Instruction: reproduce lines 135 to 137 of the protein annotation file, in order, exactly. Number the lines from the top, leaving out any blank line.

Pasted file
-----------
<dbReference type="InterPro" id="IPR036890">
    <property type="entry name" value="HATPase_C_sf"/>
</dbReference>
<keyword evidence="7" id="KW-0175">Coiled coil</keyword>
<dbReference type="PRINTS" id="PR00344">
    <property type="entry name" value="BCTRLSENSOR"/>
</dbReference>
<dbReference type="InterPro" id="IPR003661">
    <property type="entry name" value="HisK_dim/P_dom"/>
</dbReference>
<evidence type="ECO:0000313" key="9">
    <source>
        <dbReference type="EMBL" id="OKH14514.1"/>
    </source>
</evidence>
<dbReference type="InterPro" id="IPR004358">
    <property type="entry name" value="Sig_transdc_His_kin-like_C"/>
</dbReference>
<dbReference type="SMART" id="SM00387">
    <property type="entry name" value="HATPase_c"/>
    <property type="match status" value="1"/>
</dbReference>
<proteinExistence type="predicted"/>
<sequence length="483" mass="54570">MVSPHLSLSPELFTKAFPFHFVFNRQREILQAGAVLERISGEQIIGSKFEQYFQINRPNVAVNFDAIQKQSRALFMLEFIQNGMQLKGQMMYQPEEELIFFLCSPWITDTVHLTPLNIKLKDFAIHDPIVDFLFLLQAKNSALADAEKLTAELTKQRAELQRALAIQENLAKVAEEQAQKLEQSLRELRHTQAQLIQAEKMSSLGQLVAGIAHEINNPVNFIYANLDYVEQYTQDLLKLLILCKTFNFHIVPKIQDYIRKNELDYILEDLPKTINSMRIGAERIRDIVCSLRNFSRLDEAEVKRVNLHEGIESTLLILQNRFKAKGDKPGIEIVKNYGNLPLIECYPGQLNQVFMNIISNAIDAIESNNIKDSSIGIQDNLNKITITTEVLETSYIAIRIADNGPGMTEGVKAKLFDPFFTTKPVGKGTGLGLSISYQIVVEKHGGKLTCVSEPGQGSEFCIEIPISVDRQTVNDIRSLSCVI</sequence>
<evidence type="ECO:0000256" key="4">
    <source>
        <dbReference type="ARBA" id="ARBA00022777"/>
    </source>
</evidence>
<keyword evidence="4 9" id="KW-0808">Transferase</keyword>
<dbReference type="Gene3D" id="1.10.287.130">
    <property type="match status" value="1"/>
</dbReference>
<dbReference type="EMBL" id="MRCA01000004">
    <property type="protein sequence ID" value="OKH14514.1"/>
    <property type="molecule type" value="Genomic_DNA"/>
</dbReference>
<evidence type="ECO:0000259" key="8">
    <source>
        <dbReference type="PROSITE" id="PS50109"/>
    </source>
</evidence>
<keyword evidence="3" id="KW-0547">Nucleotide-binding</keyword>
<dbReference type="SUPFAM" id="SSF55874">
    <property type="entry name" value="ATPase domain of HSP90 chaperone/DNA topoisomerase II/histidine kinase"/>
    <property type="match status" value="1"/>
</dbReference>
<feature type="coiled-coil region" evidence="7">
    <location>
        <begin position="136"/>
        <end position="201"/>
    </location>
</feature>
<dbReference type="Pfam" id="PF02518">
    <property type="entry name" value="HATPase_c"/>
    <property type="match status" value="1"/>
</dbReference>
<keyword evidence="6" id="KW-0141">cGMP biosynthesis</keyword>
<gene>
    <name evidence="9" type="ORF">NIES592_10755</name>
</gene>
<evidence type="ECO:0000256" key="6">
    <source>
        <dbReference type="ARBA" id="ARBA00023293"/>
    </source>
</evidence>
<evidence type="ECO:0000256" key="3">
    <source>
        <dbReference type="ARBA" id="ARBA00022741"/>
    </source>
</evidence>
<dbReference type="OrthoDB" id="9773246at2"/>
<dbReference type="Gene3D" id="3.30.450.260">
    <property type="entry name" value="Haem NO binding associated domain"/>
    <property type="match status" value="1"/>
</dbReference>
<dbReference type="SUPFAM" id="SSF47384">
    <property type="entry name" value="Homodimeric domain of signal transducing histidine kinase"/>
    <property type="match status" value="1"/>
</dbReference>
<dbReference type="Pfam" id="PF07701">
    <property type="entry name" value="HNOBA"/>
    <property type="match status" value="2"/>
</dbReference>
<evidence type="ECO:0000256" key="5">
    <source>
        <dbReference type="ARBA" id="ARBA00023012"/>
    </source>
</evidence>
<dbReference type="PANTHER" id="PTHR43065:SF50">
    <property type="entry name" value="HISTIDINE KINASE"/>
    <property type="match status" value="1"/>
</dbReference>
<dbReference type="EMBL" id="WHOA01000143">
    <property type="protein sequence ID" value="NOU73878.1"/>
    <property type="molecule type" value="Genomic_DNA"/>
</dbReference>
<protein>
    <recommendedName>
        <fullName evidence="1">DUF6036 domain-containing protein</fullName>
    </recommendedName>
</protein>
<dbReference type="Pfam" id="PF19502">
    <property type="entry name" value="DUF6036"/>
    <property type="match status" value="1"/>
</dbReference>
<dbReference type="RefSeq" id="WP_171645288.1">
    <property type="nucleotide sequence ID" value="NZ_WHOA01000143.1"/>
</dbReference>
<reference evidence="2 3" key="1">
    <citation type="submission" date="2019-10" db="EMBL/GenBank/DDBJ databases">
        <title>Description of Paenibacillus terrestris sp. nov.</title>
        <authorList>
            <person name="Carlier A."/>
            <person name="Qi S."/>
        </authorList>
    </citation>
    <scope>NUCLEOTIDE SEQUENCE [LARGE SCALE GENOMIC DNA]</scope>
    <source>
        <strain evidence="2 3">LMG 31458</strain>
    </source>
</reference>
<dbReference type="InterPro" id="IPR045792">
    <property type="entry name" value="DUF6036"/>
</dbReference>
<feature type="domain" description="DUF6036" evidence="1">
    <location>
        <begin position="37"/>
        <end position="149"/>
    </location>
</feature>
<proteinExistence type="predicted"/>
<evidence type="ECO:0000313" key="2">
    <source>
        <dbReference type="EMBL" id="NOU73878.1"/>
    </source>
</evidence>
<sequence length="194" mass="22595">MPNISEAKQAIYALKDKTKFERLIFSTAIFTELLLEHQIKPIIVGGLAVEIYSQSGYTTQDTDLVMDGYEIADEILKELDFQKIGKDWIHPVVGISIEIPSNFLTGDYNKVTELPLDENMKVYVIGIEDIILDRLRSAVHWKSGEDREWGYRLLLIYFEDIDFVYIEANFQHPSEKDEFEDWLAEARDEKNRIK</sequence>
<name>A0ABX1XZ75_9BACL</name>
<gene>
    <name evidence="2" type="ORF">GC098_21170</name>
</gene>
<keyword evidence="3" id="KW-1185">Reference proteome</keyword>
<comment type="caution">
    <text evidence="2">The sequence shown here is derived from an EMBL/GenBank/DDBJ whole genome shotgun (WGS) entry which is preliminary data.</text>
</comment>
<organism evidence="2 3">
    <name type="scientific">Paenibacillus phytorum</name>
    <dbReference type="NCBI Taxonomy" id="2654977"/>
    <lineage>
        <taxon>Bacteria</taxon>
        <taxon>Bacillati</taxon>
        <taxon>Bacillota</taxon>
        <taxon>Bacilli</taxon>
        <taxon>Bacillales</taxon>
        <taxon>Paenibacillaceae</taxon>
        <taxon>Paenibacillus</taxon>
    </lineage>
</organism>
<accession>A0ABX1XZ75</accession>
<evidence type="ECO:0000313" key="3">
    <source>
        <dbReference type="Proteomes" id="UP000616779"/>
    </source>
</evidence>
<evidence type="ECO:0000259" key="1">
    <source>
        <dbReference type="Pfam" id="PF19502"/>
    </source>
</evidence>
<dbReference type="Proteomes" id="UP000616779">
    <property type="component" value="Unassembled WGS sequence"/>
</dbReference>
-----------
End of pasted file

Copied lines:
        <dbReference type="EMBL" id="NOU73878.1"/>
    </source>
</evidence>